Wonder Woman represents Situational Ethics: It's not that simple to figure out right and wrong, and it changes with each situation depending on how much harm is done to how many people.

These characterizations aren't unrealistic; in fact, most men are either moral absolutists or utilitarians and most women are situational ethicists. To women, men's understanding of "justice" seems narrowminded, hidebound, and simplistic. To men, women's understanding of "justice" seems fickle, subjective, and uselessly fuzzy.

I could expound on this observation about DC's Ethical Trinity (endlessly-- just ask any of my oh so patient friends...), but I would rather listen to YOU discuss this idea and whether it's dead on or dead wrong; please do!

In either case, it still contributes to my belief that DC characters are more iconic because they represent philosophical archtypes whereas Marvel character are less iconic because they represent psychological archtypes.

Big Monkey Fredericksburg Opens!

Today is a banner today for me! Today, my partners and I open the second "Big Monkey Comics" store, this one in Fredericksburg, VA.

Pop in and say hi to Jack (a.k.a. "Merchant Mingus"), or just wish him well via email at !!!

Sub Diego Casting: AQUAGIRL

To celebrate the news about the new Aquaman live action TV show, we're casting own our little version of "Sub Diego 92101".

Who should play Lorena "Aquagirl" Marquez?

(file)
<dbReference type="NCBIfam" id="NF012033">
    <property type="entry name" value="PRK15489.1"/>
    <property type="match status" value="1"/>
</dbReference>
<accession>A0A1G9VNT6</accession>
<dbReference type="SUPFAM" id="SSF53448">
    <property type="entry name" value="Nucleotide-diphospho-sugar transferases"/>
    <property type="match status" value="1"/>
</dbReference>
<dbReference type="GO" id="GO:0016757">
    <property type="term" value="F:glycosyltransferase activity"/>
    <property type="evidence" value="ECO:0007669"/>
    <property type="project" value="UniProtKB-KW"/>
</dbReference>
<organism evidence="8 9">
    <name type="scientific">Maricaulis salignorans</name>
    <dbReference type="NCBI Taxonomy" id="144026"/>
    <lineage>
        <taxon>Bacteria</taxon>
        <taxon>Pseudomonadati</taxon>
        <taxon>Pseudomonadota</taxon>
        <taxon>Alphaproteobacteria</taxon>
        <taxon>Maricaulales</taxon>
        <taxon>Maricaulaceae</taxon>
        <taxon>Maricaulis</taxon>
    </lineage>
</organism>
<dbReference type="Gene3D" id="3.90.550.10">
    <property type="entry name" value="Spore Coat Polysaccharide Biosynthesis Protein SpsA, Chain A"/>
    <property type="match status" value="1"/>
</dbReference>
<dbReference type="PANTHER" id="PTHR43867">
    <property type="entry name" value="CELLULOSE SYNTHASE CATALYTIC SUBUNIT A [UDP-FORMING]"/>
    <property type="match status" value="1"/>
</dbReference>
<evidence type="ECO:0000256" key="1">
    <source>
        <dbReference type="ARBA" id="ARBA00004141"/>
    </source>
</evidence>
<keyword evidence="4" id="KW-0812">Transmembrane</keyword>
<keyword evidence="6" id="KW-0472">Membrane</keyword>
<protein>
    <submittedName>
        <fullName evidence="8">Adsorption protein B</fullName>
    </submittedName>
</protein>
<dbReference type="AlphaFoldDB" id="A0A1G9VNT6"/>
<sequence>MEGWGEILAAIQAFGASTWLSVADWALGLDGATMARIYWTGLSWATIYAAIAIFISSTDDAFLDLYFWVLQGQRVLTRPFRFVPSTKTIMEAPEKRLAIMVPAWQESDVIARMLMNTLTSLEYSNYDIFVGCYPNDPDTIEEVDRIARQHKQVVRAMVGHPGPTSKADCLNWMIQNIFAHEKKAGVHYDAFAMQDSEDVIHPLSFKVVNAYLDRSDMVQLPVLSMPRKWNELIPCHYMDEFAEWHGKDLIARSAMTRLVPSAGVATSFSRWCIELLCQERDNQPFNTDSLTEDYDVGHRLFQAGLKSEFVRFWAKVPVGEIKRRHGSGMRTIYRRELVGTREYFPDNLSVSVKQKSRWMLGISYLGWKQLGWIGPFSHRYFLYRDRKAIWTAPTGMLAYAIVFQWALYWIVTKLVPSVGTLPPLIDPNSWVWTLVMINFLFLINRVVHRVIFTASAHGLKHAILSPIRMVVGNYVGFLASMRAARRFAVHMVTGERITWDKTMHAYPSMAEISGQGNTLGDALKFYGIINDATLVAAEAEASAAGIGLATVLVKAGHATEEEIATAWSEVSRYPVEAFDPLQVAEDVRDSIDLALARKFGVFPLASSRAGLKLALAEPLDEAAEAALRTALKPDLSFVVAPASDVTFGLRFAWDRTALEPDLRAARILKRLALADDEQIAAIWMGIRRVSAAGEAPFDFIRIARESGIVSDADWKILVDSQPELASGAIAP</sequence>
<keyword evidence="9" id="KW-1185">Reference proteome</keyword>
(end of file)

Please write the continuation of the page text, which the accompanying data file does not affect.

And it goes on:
She should be

25 or younger

I have no candidates: suggestions?

Tuesday, November 15, 2005

The Dream Team Takes a Bullet

Meanwhile, back at the secret headquarters of the Fabulous League of America, in the abandoned underground rail station beneath Dupont Circle, the all-gay heroclix team acquires its next member:


Bulletman and Bulletgirl pics courtesy of Totaltoyz Dale

Okay, I don't care how "bullet-like" your powers are; putting on that costume is clearly a cry for attention. Special attention. From special people.

"But, but", someone is objecting and ironically mentioning Bulletman's favorite subject. "What about Bulletgirl? Isn't she his girlfriend?"

How cute! I bet you thought Caesar Romero and Ricardo Montalban were straight, didn't you? Anyway, take a good look at Bulletgirl:

Reality check! Bulletgirl has a life-size Power Girl poster on her bedroom ceiling. Bulletgirl vacations on Themiscyra. Bulletgirl has the only complete collection of She-Hulk issues in Fawcett City.

Let's just agree that she and Bulletman are colleagues on this team, and leave it at that...

A Haiku for Your Thoughts

Okay, so, as we've previously discussed, the world is ending. One of the many signs is the Aquaman TV Show, which we are helping to cast. Also, before we all die, I have to complete my Dream Team of Gay Heroclix.

So, why on earth in the midst of all this important stuff are we pausing to hear from, of all people, Joe Coyne, the Penny Plunder?